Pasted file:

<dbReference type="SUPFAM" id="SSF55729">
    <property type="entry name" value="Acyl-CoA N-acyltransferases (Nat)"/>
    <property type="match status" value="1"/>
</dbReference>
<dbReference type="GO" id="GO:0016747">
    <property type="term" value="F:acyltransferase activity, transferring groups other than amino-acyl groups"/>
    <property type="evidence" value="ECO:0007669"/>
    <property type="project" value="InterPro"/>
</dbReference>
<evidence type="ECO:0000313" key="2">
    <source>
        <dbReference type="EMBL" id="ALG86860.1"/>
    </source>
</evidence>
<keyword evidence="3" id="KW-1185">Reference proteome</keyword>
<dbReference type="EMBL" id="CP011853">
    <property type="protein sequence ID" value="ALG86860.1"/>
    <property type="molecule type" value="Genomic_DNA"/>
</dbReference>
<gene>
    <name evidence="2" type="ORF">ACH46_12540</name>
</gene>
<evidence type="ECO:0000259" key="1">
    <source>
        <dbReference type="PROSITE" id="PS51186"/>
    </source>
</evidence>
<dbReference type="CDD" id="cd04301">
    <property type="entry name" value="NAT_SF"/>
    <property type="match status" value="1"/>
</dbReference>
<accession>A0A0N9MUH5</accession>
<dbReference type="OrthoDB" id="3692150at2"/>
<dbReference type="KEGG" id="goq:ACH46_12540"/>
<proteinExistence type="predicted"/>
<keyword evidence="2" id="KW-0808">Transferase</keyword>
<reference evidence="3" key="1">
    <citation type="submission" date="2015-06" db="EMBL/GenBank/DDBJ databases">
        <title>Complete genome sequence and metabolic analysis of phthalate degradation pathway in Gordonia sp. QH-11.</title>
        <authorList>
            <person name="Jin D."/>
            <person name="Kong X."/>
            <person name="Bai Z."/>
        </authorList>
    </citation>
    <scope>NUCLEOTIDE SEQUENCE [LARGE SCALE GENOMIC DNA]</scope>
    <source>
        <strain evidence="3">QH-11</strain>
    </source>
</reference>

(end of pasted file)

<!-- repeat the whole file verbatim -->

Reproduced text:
<dbReference type="SUPFAM" id="SSF55729">
    <property type="entry name" value="Acyl-CoA N-acyltransferases (Nat)"/>
    <property type="match status" value="1"/>
</dbReference>
<dbReference type="GO" id="GO:0016747">
    <property type="term" value="F:acyltransferase activity, transferring groups other than amino-acyl groups"/>
    <property type="evidence" value="ECO:0007669"/>
    <property type="project" value="InterPro"/>
</dbReference>
<evidence type="ECO:0000313" key="2">
    <source>
        <dbReference type="EMBL" id="ALG86860.1"/>
    </source>
</evidence>
<keyword evidence="3" id="KW-1185">Reference proteome</keyword>
<dbReference type="EMBL" id="CP011853">
    <property type="protein sequence ID" value="ALG86860.1"/>
    <property type="molecule type" value="Genomic_DNA"/>
</dbReference>
<gene>
    <name evidence="2" type="ORF">ACH46_12540</name>
</gene>
<evidence type="ECO:0000259" key="1">
    <source>
        <dbReference type="PROSITE" id="PS51186"/>
    </source>
</evidence>
<dbReference type="CDD" id="cd04301">
    <property type="entry name" value="NAT_SF"/>
    <property type="match status" value="1"/>
</dbReference>
<accession>A0A0N9MUH5</accession>
<dbReference type="OrthoDB" id="3692150at2"/>
<dbReference type="KEGG" id="goq:ACH46_12540"/>
<proteinExistence type="predicted"/>
<keyword evidence="2" id="KW-0808">Transferase</keyword>
<reference evidence="3" key="1">
    <citation type="submission" date="2015-06" db="EMBL/GenBank/DDBJ databases">
        <title>Complete genome sequence and metabolic analysis of phthalate degradation pathway in Gordonia sp. QH-11.</title>
        <authorList>
            <person name="Jin D."/>
            <person name="Kong X."/>
            <person name="Bai Z."/>
        </authorList>
    </citation>
    <scope>NUCLEOTIDE SEQUENCE [LARGE SCALE GENOMIC DNA]</scope>
    <source>
        <strain evidence="3">QH-11</strain>
    </source>
</reference>